• I didn’t exercise any more than usual

To make it easy, I planned out all of my meals for the next two days, and made enough inputs to more than last for that time. (I batch cooked all of my legumes, because cooking them is time consuming and generally sucky.) I also bought a bunch of vegetables to have as snacks, as most of my normal snack foods aren’t allowed.

Yesterday (Saturday) was my cheat day. Now for the results…


  • Down 7lbs (230 -> 223)
  • Two inches off my waist (42″ -> 40″)
  • I spent about $40 on food this week, way less than normal


  • I got a headache the first day, but 800mg ibuprofen cleared it up
  • I felt a little light headed and dizzy on the first day; this may’ve been psychosomatic.
  • Day 2 was substantially better, and I didn’t need to approach my routine in a “defensive” fashion; I just went about my life as normal
  • It was going so well by the end of day 2, I decided to just roll with it indefinitely
  • I was pissing like a racehorse for the first couple of days (most of the weight loss occurred after this period, oddly enough)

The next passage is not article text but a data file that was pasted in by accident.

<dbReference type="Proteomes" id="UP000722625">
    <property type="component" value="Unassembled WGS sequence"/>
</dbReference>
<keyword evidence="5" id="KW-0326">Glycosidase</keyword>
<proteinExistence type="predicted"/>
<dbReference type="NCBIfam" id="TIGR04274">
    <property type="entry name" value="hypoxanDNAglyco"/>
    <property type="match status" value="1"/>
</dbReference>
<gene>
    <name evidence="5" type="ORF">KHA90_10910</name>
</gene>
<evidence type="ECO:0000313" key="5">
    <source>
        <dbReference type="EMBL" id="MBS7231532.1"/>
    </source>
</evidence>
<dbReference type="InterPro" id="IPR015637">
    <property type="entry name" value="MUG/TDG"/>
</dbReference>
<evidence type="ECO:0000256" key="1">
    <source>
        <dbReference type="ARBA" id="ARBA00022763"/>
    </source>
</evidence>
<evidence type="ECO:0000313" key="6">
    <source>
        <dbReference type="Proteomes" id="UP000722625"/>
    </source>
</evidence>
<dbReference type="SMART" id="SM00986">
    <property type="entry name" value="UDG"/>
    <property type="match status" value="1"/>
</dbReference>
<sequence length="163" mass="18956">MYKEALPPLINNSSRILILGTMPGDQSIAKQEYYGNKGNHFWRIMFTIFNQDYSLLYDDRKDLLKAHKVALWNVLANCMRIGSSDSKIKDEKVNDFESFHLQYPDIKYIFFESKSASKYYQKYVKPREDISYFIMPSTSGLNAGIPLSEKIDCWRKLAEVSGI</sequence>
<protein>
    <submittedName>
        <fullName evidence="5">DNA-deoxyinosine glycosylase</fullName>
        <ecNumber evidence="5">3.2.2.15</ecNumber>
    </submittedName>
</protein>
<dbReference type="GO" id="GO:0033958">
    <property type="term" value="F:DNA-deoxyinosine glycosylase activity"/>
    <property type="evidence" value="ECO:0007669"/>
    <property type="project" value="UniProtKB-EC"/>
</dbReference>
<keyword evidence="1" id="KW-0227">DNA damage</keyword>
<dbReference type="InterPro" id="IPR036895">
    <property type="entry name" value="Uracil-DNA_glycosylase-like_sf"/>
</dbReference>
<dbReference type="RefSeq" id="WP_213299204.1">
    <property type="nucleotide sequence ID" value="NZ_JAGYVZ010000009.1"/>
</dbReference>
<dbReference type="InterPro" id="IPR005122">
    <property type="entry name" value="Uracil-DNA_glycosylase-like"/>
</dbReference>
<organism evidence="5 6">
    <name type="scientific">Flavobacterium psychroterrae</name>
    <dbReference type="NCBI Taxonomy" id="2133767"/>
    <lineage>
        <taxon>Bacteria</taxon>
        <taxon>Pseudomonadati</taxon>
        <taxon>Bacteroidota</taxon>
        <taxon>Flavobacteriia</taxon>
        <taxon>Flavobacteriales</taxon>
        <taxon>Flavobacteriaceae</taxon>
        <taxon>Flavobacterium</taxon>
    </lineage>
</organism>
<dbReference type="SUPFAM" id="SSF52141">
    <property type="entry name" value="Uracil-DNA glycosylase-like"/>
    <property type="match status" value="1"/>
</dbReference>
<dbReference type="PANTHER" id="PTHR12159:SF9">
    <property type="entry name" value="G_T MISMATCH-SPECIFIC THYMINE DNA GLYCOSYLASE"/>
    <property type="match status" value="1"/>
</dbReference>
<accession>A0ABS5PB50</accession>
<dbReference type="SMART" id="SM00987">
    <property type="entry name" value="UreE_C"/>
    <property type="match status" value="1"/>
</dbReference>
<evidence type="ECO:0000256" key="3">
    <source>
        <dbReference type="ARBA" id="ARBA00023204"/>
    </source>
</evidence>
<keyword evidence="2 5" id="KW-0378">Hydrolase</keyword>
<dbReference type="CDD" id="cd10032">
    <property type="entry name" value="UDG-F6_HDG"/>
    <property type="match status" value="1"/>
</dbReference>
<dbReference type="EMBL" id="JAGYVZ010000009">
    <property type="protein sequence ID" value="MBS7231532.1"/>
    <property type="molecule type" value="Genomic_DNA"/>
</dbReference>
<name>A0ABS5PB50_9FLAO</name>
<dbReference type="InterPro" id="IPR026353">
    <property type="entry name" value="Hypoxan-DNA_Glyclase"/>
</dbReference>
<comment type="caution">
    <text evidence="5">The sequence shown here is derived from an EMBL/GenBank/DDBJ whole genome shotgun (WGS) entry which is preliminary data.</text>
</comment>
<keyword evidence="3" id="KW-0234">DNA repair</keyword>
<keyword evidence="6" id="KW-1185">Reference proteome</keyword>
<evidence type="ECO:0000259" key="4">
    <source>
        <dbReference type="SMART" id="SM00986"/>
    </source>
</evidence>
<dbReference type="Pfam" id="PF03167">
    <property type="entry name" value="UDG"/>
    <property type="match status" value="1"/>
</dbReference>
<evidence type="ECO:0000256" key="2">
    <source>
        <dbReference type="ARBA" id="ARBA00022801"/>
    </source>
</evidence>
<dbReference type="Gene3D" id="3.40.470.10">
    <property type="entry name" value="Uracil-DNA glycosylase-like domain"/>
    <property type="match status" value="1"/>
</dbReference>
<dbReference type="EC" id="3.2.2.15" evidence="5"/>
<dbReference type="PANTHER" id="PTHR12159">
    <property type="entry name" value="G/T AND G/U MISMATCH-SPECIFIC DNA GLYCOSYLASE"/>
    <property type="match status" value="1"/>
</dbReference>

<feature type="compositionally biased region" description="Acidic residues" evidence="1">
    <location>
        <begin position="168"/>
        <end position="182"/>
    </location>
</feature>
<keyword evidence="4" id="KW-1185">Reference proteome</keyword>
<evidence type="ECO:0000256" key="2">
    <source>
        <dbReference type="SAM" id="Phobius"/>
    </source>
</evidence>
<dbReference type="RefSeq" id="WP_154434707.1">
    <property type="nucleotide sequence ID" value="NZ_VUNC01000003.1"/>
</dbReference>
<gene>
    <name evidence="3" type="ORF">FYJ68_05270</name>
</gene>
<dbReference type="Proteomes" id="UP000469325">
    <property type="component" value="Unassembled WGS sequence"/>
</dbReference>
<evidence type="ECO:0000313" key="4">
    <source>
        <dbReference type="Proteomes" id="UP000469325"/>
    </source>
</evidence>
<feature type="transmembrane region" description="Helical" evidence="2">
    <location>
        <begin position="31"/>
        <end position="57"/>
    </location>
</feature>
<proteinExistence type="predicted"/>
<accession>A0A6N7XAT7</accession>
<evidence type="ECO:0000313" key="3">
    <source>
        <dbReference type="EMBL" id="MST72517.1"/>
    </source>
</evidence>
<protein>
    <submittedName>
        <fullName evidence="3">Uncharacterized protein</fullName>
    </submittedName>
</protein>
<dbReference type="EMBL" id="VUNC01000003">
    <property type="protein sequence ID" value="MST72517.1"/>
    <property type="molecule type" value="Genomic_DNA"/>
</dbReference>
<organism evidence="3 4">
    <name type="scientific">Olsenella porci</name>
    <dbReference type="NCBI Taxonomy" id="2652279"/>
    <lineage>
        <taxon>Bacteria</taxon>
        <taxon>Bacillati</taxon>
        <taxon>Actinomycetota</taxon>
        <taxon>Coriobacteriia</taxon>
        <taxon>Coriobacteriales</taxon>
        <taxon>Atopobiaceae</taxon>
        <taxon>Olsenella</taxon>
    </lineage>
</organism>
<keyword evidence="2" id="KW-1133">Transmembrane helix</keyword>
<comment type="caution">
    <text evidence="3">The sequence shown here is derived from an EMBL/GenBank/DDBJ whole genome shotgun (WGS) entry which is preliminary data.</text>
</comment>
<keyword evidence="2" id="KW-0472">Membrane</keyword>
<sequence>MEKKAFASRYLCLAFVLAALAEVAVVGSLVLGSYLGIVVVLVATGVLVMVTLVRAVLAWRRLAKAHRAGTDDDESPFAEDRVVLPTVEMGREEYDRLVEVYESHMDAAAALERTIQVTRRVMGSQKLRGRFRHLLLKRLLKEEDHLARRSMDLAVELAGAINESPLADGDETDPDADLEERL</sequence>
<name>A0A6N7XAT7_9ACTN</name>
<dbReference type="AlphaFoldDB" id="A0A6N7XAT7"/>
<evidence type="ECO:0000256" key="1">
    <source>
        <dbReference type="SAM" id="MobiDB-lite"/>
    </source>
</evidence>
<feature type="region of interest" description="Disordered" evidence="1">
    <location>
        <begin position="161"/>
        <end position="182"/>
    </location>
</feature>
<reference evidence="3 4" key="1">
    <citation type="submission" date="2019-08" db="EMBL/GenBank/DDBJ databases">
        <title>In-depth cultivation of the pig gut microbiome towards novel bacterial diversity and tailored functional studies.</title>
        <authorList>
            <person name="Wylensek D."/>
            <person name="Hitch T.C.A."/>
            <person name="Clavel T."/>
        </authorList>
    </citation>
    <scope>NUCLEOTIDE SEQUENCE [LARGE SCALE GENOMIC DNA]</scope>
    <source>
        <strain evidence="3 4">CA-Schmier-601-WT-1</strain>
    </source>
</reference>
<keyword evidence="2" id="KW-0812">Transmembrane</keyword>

• I could not wait for my cheat day for the first 3 days. This urge disappeared almost completely by day 5, and when I added in aged swiss cheese and made a breadless cheeseburger, the results were even better
  • I stopped getting hungry after 2-3 days. (Not that I don’t get hungry, but if you were to graph hunger over time, it’d look like a slow wave with no sharp spikes. Except on cheat day(!).
  • I did not get tired in the afternoons the way I normally do. This happened around day 3; I didn’t notice until day 6. Even trying to take a nap was useless; I couldn’t stay asleep for more than 15 minutes.
  • My energy was quite high this whole week, even after playing frisbee. Normally I’m depleted afterwards, but not this week.

Cheat day
My cheat day was not nearly as excellent as I thought it imagined it would be during the first few days. By the end, I was anxious to get back to the slow carb eating. My energy was lower; I had severe hunger spikes.

The strangest thing I noticed?

Unhealthy food is very loud. The tastes are overpowering, and there isn’t much subtlety. It’s like a food version of the loudness war: there’s not a lot of dynamic range in processed foods. Even “boring” foods like honey bunches of oats are incredibly sweet. The foods I ended up enjoying the most were fruits, and apple pie. I ate 1/4 of a 12″ pie for dinner last night, and I have no regrets for having done so.